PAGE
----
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Think Bayes by Allen Downey

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Predictive distributions

I introduced the hidden species problem in the form of four related questions. We have answered the first two by computing the posterior distribution for n and the prevalence of each species.

The other two questions are:

  • If we are planning to collect additional reads, can we predict how many new species we are likely to discover?

  • How many additional reads are needed to increase the fraction of observed species to a given threshold?

To answer predictive questions like this we can use the posterior distributions to simulate possible future events and compute predictive distributions for the number of species, and fraction of the total, we are likely to see.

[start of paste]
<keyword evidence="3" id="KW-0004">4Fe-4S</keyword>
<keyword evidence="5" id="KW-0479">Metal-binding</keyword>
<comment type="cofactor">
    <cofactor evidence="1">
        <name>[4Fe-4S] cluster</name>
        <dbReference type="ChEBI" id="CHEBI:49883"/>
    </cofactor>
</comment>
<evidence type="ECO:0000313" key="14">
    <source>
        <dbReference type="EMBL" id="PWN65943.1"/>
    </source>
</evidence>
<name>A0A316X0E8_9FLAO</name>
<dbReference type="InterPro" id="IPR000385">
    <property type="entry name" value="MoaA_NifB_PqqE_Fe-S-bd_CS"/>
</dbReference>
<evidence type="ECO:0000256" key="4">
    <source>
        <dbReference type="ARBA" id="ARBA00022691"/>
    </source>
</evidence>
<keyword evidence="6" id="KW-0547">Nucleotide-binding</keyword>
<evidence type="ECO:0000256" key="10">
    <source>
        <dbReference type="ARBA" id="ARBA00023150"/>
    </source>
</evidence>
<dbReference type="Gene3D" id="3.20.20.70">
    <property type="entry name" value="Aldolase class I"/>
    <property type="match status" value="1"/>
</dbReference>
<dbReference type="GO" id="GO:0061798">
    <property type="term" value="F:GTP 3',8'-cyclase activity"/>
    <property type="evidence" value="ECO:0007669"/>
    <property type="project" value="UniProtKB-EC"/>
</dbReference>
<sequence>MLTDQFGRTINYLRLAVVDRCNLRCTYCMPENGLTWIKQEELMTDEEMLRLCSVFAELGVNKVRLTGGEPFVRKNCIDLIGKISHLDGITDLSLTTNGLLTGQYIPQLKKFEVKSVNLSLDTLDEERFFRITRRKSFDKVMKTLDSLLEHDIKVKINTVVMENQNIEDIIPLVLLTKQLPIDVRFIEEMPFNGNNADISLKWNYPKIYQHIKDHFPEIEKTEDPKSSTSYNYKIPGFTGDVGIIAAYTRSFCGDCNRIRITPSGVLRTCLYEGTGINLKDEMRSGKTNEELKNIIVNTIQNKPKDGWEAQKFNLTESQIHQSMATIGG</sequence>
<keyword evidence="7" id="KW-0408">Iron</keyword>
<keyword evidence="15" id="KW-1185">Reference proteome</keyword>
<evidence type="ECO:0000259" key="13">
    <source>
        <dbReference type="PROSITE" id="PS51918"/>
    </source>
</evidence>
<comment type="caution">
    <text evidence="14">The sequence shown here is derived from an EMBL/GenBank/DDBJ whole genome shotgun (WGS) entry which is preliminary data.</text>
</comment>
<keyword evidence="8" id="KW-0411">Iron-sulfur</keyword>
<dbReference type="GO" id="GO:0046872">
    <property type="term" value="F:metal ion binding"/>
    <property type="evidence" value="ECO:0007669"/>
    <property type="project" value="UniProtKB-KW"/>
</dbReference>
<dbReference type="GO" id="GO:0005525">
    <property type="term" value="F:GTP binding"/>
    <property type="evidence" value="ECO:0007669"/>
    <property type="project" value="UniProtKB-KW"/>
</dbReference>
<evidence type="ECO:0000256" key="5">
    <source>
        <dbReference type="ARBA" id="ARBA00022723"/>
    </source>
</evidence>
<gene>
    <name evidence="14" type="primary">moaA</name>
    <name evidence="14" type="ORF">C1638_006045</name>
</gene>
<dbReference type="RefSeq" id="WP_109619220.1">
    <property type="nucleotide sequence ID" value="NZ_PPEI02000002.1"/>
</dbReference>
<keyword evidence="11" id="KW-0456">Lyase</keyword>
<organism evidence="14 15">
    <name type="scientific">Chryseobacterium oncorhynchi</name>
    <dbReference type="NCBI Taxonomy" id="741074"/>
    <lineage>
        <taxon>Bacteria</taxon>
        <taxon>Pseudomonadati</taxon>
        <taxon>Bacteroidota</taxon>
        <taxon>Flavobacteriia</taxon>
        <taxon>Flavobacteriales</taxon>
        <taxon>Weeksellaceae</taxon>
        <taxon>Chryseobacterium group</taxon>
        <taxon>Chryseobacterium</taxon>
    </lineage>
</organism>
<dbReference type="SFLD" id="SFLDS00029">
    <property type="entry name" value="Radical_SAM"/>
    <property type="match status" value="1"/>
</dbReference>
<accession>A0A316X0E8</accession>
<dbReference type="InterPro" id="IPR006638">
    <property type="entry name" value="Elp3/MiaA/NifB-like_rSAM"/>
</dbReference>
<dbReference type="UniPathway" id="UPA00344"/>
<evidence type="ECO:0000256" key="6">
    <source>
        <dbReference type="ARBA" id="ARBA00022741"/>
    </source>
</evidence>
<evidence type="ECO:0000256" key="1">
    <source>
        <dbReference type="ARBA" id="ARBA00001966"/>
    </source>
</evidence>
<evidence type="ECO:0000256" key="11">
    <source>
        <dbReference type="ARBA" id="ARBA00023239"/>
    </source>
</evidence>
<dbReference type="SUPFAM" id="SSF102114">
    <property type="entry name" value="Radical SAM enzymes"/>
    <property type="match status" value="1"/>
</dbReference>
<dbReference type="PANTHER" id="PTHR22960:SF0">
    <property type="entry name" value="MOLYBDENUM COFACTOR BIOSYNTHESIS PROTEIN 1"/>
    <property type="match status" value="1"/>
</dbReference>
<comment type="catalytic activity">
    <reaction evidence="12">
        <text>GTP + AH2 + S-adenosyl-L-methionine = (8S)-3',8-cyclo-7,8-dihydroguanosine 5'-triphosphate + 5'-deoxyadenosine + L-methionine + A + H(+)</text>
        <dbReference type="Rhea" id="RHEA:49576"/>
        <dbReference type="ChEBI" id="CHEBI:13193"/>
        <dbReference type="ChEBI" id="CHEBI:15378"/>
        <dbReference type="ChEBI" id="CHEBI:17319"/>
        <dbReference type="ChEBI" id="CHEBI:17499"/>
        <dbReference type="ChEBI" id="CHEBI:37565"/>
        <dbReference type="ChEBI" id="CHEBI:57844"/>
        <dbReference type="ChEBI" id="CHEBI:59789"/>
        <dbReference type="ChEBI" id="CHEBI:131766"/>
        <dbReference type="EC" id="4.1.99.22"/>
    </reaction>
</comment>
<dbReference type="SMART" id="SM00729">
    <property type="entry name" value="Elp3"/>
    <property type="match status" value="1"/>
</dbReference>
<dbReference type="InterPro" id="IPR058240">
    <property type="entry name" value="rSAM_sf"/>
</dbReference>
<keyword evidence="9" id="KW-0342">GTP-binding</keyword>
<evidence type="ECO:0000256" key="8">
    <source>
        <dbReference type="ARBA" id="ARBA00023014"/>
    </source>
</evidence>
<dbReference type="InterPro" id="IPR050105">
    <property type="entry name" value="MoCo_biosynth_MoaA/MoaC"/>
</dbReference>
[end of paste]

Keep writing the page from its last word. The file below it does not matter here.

The kernel of these simulations looks like this:

  1. Choose n from its posterior distribution.

  2. Choose a prevalence for each species, including possible unseen species, using the Dirichlet distribution.

  3. Generate a random sequence of future observations.

  4. Compute the number of new species, num_new, as a function of the number of additional reads, k.

  5. Repeat the previous steps and accumulate the joint distribution of num_new and k.

And here’s the code. RunSimulation runs a single simulation:

# class Subject

    def RunSimulation(self, num_reads):
        m, seen = self.GetSeenSpecies()
        n, observations = self.GenerateObservations(num_reads)

        curve = []
        for k, obs in enumerate(observations):
            seen.add(obs)

            num_new = len(seen) - m
            curve.append((k+1, num_new))

        return curve

num_reads is the number of additional reads to simulate. ...

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